Dr. Tedra Anderson-Brown, Cardinal Innovations’ medical director for substance abuse, noted that some people feel as if substance abuse won’t happen to them or affect their family. According to Anderson-Brown, addiction doesn’t discriminate among race, age, gender or socioeconomic status.
For family members hoping to address the issue with their loved ones, Anderson-Brown said it’s important to be honest, trust instincts, be aware of resources and gather support from counselors, medical professionals or faith-based leaders.
“I think the other piece of that is, giving the message that we as a family support treatment and recovery, but also that continued use or unacceptable behavior won’t be tolerated,” Anderson-Brown said. “It’s also very helpful, and what practitioners will often talk about, is having several short, frequent conversations that may be more helpful then one long, drawn out conversation. We can listen and learn in small bites.”
Similar to how people with diabetes use insulin, Nofal said those with addiction can have periods of sobriety as long as they are on the proper medications. Among those medications are Vivitrol injections, which help reduce cravings for alcohol and opiates and Buprenorphine, which stops cravings for opiates.
Needle exchange programs, medication drop-off boxes and treatment centers are all resources that may help reduce the disease, according to Nofal.
Locally, Davidson County Stop Prescription Abuse Now! Coalition offers permanent drop-off locations at Davidson Medical Ministries in Lexington, Novant Health Thomasville Medical Center and Medical Park Pharmacy. The organization recently started an awareness campaign by posting A-frame signs at county buildings and schools featuring information about drug abuse.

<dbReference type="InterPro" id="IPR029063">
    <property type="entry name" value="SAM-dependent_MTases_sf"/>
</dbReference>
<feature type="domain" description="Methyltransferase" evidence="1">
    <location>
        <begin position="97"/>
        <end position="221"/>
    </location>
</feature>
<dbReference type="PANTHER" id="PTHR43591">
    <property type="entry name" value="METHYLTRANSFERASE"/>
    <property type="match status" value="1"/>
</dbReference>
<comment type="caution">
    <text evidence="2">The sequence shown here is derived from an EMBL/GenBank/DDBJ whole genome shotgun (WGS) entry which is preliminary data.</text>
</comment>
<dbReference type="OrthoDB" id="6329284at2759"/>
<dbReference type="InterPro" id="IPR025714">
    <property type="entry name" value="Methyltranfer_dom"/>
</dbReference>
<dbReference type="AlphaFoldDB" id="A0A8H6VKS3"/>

“We hope that these signs will serve as a reminder for all our citizens about our continuing overdose drug problem and the importance of proper storing and disposal,” said Karen Villines, health educator and coordinator of DCSPAN.
According to the medical professionals, other ways to combat substance abuse is having churches and school systems talking about the issue as a disease state in an honest way and possibly having recovered drug addicts coming into schools and describing how their lives have changed once sober.
Anderson-Brown stressed that drug addiction must not be viewed as a moral failing.
The Cardinal medical director said that before addicts can be assisted, it is important to overcome the negative perception often associated with drug abuse.
“I think it’s helpful for our communities to know that those who have substance abuse challenges are not bad people,” Anderson-Brown said. “They are us. They are our families and our loved ones. And when we can get beyond that, we can then help guide people to getting the help that they need.”
For any issues regarding drug addiction, call the Daymark crisis line at (866) 273-8255 or the Cardinal crisis line at 1 (800) 939-5911.